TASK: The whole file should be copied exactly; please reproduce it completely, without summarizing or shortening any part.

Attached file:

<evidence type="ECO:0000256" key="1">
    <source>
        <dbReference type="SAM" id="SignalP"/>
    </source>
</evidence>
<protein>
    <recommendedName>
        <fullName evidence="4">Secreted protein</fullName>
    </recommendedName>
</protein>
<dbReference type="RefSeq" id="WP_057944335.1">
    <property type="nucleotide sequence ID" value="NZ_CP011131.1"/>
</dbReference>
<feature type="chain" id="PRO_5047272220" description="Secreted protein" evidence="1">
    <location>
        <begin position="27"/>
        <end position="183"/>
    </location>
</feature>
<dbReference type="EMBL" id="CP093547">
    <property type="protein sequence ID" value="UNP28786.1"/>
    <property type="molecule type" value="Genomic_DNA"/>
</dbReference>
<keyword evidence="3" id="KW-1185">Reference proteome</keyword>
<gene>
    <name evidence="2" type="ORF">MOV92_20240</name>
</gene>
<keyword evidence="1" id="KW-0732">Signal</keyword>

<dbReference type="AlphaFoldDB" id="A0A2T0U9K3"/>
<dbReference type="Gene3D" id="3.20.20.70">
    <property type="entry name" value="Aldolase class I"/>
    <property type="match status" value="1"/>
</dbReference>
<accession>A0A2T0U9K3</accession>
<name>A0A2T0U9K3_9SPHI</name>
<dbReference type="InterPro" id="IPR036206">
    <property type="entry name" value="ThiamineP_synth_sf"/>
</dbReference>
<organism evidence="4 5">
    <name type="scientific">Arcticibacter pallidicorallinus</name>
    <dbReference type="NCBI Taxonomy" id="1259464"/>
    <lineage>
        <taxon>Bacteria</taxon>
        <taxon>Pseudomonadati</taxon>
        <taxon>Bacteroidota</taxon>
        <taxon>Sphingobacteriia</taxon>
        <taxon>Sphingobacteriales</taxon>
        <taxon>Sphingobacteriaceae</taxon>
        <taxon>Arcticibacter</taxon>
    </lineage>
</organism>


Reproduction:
<evidence type="ECO:0000256" key="1">
    <source>
        <dbReference type="SAM" id="SignalP"/>
    </source>
</evidence>
<protein>
    <recommendedName>
        <fullName evidence="4">Secreted protein</fullName>
    </recommendedName>
</protein>
<dbReference type="RefSeq" id="WP_057944335.1">
    <property type="nucleotide sequence ID" value="NZ_CP011131.1"/>
</dbReference>
<feature type="chain" id="PRO_5047272220" description="Secreted protein" evidence="1">
    <location>
        <begin position="27"/>
        <end position="183"/>
    </location>
</feature>
<dbReference type="EMBL" id="CP093547">
    <property type="protein sequence ID" value="UNP28786.1"/>
    <property type="molecule type" value="Genomic_DNA"/>
</dbReference>
<keyword evidence="3" id="KW-1185">Reference proteome</keyword>
<gene>
    <name evidence="2" type="ORF">MOV92_20240</name>
</gene>
<keyword evidence="1" id="KW-0732">Signal</keyword>

<dbReference type="AlphaFoldDB" id="A0A2T0U9K3"/>
<dbReference type="Gene3D" id="3.20.20.70">
    <property type="entry name" value="Aldolase class I"/>
    <property type="match status" value="1"/>
</dbReference>
<accession>A0A2T0U9K3</accession>
<name>A0A2T0U9K3_9SPHI</name>
<dbReference type="InterPro" id="IPR036206">
    <property type="entry name" value="ThiamineP_synth_sf"/>
</dbReference>
<organism evidence="4 5">
    <name type="scientific">Arcticibacter pallidicorallinus</name>
    <dbReference type="NCBI Taxonomy" id="1259464"/>
    <lineage>
        <taxon>Bacteria</taxon>
        <taxon>Pseudomonadati</taxon>
        <taxon>Bacteroidota</taxon>
        <taxon>Sphingobacteriia</taxon>
        <taxon>Sphingobacteriales</taxon>
        <taxon>Sphingobacteriaceae</taxon>
        <taxon>Arcticibacter</taxon>
    </lineage>
</organism>